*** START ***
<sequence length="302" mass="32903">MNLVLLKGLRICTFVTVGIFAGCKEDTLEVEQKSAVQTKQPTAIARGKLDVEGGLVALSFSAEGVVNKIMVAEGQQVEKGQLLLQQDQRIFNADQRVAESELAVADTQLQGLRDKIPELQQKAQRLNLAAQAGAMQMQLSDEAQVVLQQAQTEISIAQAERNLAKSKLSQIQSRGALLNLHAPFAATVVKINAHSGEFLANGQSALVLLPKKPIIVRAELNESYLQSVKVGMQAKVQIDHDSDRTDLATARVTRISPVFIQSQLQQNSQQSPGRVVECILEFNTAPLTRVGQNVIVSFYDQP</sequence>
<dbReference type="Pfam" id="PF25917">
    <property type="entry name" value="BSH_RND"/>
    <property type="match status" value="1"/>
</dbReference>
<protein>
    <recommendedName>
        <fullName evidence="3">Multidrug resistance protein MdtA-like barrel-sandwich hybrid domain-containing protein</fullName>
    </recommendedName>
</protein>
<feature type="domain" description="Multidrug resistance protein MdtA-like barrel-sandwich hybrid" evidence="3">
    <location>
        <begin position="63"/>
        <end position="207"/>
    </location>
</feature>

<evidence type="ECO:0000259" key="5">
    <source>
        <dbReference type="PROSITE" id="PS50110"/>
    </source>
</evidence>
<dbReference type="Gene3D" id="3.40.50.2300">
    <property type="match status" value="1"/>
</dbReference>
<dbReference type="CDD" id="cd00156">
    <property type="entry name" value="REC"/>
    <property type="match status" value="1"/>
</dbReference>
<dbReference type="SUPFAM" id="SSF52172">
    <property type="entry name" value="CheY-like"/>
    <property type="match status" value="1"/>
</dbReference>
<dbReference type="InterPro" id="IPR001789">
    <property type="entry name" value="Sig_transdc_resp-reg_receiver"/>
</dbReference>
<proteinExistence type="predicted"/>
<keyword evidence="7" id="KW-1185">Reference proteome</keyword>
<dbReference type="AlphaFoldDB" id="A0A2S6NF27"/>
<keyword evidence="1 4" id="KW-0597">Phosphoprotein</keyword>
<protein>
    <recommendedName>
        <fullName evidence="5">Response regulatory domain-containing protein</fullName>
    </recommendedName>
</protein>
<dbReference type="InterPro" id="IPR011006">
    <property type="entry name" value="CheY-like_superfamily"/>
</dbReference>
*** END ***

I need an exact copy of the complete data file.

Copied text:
<sequence length="302" mass="32903">MNLVLLKGLRICTFVTVGIFAGCKEDTLEVEQKSAVQTKQPTAIARGKLDVEGGLVALSFSAEGVVNKIMVAEGQQVEKGQLLLQQDQRIFNADQRVAESELAVADTQLQGLRDKIPELQQKAQRLNLAAQAGAMQMQLSDEAQVVLQQAQTEISIAQAERNLAKSKLSQIQSRGALLNLHAPFAATVVKINAHSGEFLANGQSALVLLPKKPIIVRAELNESYLQSVKVGMQAKVQIDHDSDRTDLATARVTRISPVFIQSQLQQNSQQSPGRVVECILEFNTAPLTRVGQNVIVSFYDQP</sequence>
<dbReference type="Pfam" id="PF25917">
    <property type="entry name" value="BSH_RND"/>
    <property type="match status" value="1"/>
</dbReference>
<protein>
    <recommendedName>
        <fullName evidence="3">Multidrug resistance protein MdtA-like barrel-sandwich hybrid domain-containing protein</fullName>
    </recommendedName>
</protein>
<feature type="domain" description="Multidrug resistance protein MdtA-like barrel-sandwich hybrid" evidence="3">
    <location>
        <begin position="63"/>
        <end position="207"/>
    </location>
</feature>

<evidence type="ECO:0000259" key="5">
    <source>
        <dbReference type="PROSITE" id="PS50110"/>
    </source>
</evidence>
<dbReference type="Gene3D" id="3.40.50.2300">
    <property type="match status" value="1"/>
</dbReference>
<dbReference type="CDD" id="cd00156">
    <property type="entry name" value="REC"/>
    <property type="match status" value="1"/>
</dbReference>
<dbReference type="SUPFAM" id="SSF52172">
    <property type="entry name" value="CheY-like"/>
    <property type="match status" value="1"/>
</dbReference>
<dbReference type="InterPro" id="IPR001789">
    <property type="entry name" value="Sig_transdc_resp-reg_receiver"/>
</dbReference>
<proteinExistence type="predicted"/>
<keyword evidence="7" id="KW-1185">Reference proteome</keyword>
<dbReference type="AlphaFoldDB" id="A0A2S6NF27"/>
<keyword evidence="1 4" id="KW-0597">Phosphoprotein</keyword>
<protein>
    <recommendedName>
        <fullName evidence="5">Response regulatory domain-containing protein</fullName>
    </recommendedName>
</protein>
<dbReference type="InterPro" id="IPR011006">
    <property type="entry name" value="CheY-like_superfamily"/>
</dbReference>